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Developing a Testing Protocol for New Rivets in a Rehabilitated Metal Bridge
Rehabilitation of historic metal truss bridges often involves the replacement of rivets in the original bridge. Insofar as the rivets are considered part of the historic fabric of the bridge, replacement of too many rivets with bolts may lead to an adverse effect. Resistance to replacing rivets with rivets largely comes from two quarters: 1) riveting is not a widely held skill and finding competent riveters is an issue; 2) more importantly, bridge engineers prefer round-head bolts over rivets because of the predictability in performance over time and set protocol for installation. The purpose of this study is to establish what are the strength parameters of rivets and to develop a practical test to determine the strength characteristics of new rivets. Given the historic performance of rivets as good for most existing bridges, it should be possible to demonstrate rivets as a suitable alternative to bolts. This may require materials testing both in the lab and field.
Replacement of rivets with round head bolts is appropriate in the rehabilitation of historic metal bridges, but wholesale replacement of rivets with bolts can at a point lead to an adverse effect, particularly when the rivets are a character-defining feature of the historic bridge. Replacing rivets with rivets appears to be a reasonable solution; however, bridge engineers need to be assured that the new rivets will perform to structural standards and not leave the bridge vulnerable to failure. Without this test and performance information on current riveting practice, new rivets will continue to be opposed by the structural engineering community.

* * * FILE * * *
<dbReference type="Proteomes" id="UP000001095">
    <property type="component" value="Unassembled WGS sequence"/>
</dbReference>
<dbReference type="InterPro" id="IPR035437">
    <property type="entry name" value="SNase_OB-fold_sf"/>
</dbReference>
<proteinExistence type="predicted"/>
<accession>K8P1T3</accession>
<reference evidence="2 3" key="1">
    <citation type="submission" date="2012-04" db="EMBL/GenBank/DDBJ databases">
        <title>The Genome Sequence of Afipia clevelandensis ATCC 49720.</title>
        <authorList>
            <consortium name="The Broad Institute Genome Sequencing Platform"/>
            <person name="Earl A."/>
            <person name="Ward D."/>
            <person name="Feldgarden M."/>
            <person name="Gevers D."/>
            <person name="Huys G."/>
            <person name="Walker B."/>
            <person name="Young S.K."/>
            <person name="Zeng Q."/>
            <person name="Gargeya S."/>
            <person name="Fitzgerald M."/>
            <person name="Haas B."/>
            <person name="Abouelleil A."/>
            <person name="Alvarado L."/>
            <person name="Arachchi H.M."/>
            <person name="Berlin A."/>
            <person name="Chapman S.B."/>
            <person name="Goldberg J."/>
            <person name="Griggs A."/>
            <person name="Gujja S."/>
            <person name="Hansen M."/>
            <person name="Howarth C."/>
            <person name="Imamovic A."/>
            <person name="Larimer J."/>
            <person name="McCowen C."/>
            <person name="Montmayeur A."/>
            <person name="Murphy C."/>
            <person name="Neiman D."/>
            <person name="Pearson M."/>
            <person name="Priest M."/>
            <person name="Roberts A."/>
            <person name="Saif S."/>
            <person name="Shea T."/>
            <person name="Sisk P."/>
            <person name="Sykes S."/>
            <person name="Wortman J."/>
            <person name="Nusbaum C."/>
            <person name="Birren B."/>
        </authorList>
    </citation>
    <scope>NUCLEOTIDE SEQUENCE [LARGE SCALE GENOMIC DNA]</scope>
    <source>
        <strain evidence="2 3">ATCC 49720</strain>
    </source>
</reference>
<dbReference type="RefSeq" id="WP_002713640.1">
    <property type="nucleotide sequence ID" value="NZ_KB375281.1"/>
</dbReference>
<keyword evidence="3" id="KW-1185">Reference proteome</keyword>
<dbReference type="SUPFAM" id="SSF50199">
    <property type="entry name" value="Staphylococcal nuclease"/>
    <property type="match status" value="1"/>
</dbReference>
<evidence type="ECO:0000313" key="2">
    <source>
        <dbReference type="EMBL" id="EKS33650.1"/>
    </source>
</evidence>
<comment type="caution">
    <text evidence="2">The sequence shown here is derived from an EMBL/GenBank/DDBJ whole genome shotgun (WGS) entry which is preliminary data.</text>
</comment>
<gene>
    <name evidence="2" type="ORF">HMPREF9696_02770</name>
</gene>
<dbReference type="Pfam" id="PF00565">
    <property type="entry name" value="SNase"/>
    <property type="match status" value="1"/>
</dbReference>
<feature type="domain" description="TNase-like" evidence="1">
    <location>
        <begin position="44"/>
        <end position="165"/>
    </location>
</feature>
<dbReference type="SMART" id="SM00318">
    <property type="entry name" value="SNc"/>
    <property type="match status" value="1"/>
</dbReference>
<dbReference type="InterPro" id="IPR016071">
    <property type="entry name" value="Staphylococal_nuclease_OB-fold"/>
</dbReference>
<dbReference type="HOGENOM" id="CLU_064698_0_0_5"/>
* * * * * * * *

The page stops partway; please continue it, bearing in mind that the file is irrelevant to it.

The results of this research will provide factual, empirical information that can be used to determine the appropriateness of using rivets in the rehabilitation of historic metal bridges.
To be determined.
Successful implementation will allow state DOTs to factually address the appropriateness of using rivets in the rehabilitation of historic metal bridges, and avoid protracted subjective debate with preservation advocates.
Potential users include structural engineers with state DOTs, consulting engineers, historic preservation specialists at state DOTs and SHPOs, and historic preservation advocates.
|Sponsoring Committee:||ADC50, Historic and Archeological Preservation in Transportation
|RNS Developer:||Ira Beckerman, Pennsylvania Department of Transportation|
|Index Terms:||Historic bridges, Historic preservation, Rivets, Rehabilitation (Maintenance), Bolts, Materials tests, |
Maintenance and Preservation
Bridges and other structures
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